Return to Our Natural State of Innocence Overcoming Harmful Beliefs

Return To Our Natural State By Overcoming Harmful Beliefs

Children are born in a state of innocence, absent beliefs.  It’s our default setting.  See how overcoming harmful beliefs, and boundaries can help us return to our original state of innocence. 

Conquering The Need to Believe

Our original state is absent from any religious or cultural programming.  It is a worldview of innocence, purity, and freedom.  Our minds are uncluttered and absent of any religious dogma or beliefs.  It’s where we are happy for no reason, and it’s the way we should live.

To be free is to live without unnecessary or harmful controls.  So, we are born in a state of freedom.  Our only programming as a child comes from our personality and instincts.  These are necessary tools that connect our consciousness to our bodies.  They are tools to help us acclimate to this world.  They help us avoid dangers by triggering our fight, flight or freeze instinct.

Anything that subverts or corrupts this state takes us away from our very nature.  So, we must be “free” to choose what we believe.  Religious freedom starts with being free from mandatory religious beliefs.  This default setting provides the ultimate platform for living a life of freedom.  Nothing taints the window of our consciousness.  It is that state in which our Spirit and Soul are boundless and free.

Many religions use groupthink manipulation tactics to attract and retain their members.  They prey on our basic fears to make customers.   They create “the need to believe” as the overriding premise of their prejudiced worldview.

“With the radical advent of Christianity, this self-righteous intolerance was borrowed from the Jews, and a new twist was added.  The conversion of infidels by any means possible became the newfound calling card of religious fervor, and this new experiment in human culture spread like wildfire.

By its very nature, how could it not have?  Islam followed suit, conquering half the world in brutal warfare, and, much like its Christian counterpart, it developed a new and convenient survival characteristic: the destruction of all images and practices attributed to other religions.  Muslims destroyed millions of statues and paintings in India and Africa and forced conversion under pain of death (or by more subtle tricks: like taxing only non-Muslims), while the Catholic Church busily burned books along with pagans, shattering statues and defacing or destroying pagan art – or converting it to Christian use.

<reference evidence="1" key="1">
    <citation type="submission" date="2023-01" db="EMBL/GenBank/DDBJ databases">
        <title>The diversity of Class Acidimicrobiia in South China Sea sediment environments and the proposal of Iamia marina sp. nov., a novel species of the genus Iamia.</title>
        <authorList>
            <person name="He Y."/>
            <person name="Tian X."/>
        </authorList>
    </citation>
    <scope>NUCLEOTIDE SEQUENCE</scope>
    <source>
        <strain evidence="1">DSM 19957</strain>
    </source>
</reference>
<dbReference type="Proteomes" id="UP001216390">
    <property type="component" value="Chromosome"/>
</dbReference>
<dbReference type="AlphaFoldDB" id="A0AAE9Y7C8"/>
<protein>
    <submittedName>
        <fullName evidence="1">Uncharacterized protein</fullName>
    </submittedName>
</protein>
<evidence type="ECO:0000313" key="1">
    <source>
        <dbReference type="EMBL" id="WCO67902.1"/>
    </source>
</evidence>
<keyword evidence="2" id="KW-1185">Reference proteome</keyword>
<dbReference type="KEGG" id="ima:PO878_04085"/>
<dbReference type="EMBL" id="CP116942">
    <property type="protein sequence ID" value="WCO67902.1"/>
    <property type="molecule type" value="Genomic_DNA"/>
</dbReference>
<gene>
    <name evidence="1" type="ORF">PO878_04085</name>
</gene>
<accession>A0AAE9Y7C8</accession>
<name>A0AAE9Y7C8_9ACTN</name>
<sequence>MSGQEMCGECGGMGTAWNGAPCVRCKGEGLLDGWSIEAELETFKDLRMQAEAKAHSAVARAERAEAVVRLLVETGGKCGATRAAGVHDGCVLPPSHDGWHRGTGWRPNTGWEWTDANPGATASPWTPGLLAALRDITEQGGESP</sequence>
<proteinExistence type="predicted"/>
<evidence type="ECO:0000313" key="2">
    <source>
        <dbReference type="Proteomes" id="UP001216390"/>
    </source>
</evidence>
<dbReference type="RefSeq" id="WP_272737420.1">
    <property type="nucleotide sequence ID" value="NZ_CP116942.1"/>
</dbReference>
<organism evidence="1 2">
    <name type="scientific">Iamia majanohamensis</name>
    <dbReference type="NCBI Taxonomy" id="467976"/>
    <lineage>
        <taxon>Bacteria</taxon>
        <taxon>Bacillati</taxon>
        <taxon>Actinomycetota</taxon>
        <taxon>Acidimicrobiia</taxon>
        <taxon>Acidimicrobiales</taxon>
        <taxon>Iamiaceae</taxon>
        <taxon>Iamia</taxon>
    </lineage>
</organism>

Laws against pagan practices and heretics were in full force throughout Europe by the sixth century, and as long as those laws were in place it was impossible for anyone to refuse the tenets of Christianity and expect to keep their property or their life.  Similar persecution and harassment continue in Islamic countries even to this day, officially and unofficially.” ― Richard Carrier, Sense and Goodness Without God: A Defense of Metaphysical Naturalism

So the challenge is to conquer the need to believe in mythology and superstition.  It’s not an easy task.  Freethinkers from the 18th century firmly believed that this knowledge would eradicate the era of mythology.

Researchers like Kersey Graves (1) published extensive works detailing the truth behind these rebranded superstitions.  However, they grossly underestimated the power of group hypnosis.

“It is no credit to the orthodox that they do not now believe all the absurdities that were believed 150 years ago.  The gradual emasculation of the Christian doctrine has been effected in spite of the most vigorous resistance, and solely as the result of the onslaughts of freethinkers.” —  Bertrand Russell

Return to Our Natural State of Innocence

People like to categorize things, and this original mindset is no exception.  Some refer to this state of freedom as Atheism—this worldview without the shackles of religious belief.  There is no need for imaginary friends or enemies.  It is a mindset free of boundaries, religious, ethnic, and cultural prejudice and bias.

Overcoming harmful beliefs is the key to reaching this mindset.  Atheism is another name for a healthy mindset.  It is the default setting of innocence, where everyone and everything has equal value.  They call this Agnosticism.  An Agnostic acknowledges there isn’t any objective (scientifically verifiable) evidence to support God.

“An atheist, like a Christian, holds that we can know whether or not there is a God.  The Christian holds that we can know there is a God; the atheist, that we can know there is not.  The Agnostic suspends judgment, saying that there are not sufficient grounds either for affirmation or denial.  At the same time, an Agnostic may hold that the existence of God, though not impossible, is very improbable; he may even hold it so improbable that it is not worth considering in practice.  In that case, he is not far removed from Atheism.” — Bertrand Russell